Democratic governor imposing austerity budget in Pennsylvania

By Rosa Ieropoli and Eula Holmes
14 July 2003

Pennsylvania’s Democratic governor, Edward Rendell, is seeking deep cuts in social programs and increased taxes in his budget plan for fiscal year (FY) 2003-2004, which began on July 1. The cuts are aimed at reducing the state’s $606 million deficit. Pennsylvania, the country’s fifth most populous state, has been hard hit by the recession as well as by federal budget cuts and the loss of matching funds.

The new budget will result in higher taxes, higher college and university tuition, and lower levels of many social services including education, libraries, transportation and public welfare. In addition, most state workers’ wages will be frozen for two years. The declining stock market has already left Pennsylvania’s two major pension funds—for state and school employees—in need of massive cash infusions to remain solvent.

The current budget ended on June 30. The state is currently functioning under a stopgap budget that was presented by Rendell and passed in March, while the complete budget continues to be worked out by the state legislature.

The Department of Education faces the largest dollar loss—$90 million. This represents a 1.1 percent decline over last year’s budget. Spending will be frozen for local schools at the 2002-2003 levels, while higher education and a number of initiatives of the previous administration will receive less funding.

Rendell’s “Education Plan for a New Pennsylvania” outlined an increase in the state’s share of basic education spending from its present level of 35 percent to 50 percent. But the proposed cuts will actually reduce the proportion the state contributes to school spending.

The budget will particularly hurt students in poorer school districts. Rendell is cutting money for basic school subsidies used by the state to even out inequities between wealthy and poor districts. At the same time, it funnels more and more money away from public education by requiring school districts to spend more resources on charter schools and voucher programs, and for services such as bussing and gifted programs for parochial and private school students.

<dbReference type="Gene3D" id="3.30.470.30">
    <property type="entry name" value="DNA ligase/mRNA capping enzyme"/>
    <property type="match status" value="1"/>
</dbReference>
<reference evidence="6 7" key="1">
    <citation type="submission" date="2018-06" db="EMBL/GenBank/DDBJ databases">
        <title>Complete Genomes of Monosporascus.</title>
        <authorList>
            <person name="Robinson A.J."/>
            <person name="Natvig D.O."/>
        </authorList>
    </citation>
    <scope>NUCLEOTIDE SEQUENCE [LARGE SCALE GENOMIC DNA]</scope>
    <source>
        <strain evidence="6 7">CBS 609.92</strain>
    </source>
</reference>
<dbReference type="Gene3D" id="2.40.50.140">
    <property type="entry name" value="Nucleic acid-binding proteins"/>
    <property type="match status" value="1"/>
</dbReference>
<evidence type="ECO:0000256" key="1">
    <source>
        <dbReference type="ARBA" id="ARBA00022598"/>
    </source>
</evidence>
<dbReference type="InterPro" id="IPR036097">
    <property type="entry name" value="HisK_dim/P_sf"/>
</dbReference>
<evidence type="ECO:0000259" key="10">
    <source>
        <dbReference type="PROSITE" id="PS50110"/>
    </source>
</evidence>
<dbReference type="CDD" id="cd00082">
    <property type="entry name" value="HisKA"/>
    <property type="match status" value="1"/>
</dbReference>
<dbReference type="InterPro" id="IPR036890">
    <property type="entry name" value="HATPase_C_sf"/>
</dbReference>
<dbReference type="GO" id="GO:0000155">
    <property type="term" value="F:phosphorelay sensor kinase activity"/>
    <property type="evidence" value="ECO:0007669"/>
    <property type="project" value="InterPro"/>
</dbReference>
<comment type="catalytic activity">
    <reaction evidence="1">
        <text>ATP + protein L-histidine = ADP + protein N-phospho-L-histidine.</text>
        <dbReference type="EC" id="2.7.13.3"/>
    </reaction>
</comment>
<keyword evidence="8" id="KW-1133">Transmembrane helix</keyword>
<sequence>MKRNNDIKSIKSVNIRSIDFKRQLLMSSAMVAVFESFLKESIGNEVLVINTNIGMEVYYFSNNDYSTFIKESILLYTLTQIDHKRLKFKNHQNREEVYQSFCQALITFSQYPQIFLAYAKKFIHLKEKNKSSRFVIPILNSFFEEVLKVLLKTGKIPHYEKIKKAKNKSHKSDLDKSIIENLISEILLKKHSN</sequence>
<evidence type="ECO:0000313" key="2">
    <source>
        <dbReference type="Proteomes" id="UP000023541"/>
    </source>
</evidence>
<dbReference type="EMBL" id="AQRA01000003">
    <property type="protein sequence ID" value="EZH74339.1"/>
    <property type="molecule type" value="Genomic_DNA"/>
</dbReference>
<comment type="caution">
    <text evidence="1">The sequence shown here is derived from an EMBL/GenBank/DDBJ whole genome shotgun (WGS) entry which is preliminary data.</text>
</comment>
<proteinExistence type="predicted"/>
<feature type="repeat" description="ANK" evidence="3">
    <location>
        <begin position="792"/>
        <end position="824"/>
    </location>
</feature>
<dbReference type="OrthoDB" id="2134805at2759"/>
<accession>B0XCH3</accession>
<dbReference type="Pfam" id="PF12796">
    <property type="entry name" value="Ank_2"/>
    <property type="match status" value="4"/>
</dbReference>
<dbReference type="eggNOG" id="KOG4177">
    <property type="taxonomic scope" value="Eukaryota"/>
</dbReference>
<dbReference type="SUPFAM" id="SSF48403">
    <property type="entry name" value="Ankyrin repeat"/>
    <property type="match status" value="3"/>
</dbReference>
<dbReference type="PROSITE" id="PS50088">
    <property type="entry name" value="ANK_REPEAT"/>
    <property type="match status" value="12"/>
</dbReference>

Tuition increases also reduce access to higher education for low- and moderate-income families. Pennsylvania State University is raising tuition by 13.5 percent, the first double-digit increase since 1984. Nationally, the College Board reported that tuition at four-year public colleges and universities increased by an average of 9.6 percent. Similar tuition hikes have been imposed at the other state-supported universities.

Rendell’s budget plan includes an increase in the state personal income tax to fund a $663 million early childhood plan and to cut property taxes by $1.5 billion statewide. Rendell proposes raising the state income tax from 2.80 percent to 3.75 percent and legalizing slot machine at racetracks to pay for the plan. Taxes on beer would be raised by 25 cents per gallon.

The governor recently commented about his early childhood initiatives to United Way leaders from across the state, presenting the question almost entirely as a cost-savings proposal. Rendell, a former Philadelphia district attorney and law-and-order proponent, noted that studies showed investments in pre-kindergarten education result in long-range savings for welfare and the criminal justice expenses.

Even this initiative, however, falls far short in meeting existing needs, which have been worsened by the criminal dismantling of successful preschool programs such as Head Start.

Moreover, despite Rendell’s efforts to portray himself as someone who would rather put poor children through school than behind bars, his budget provides ample funding for law enforcement and prisons. It includes a $32.2 million increase for the Department of Corrections in anticipation of an increasing percentage of the population being incarcerated. In addition, there are $138.2 million in total state and federal funds for Homeland Security.

Library and transportation cuts

Public libraries are taking the some of the biggest cuts. The state share of library funding is being cut in half from $75,289,000 to $37,644,000. The cuts will force many libraries to reduce hours and cut services. In Pittsburgh, the Carnegie Library has closed all branches on Sundays and has shortened hours during the rest of the week. Outreach activities and programs designed to attract children to read have also been cut. Many other critical services such as the daily delivery system, interlibrary loan, and reserve pool will also be cut.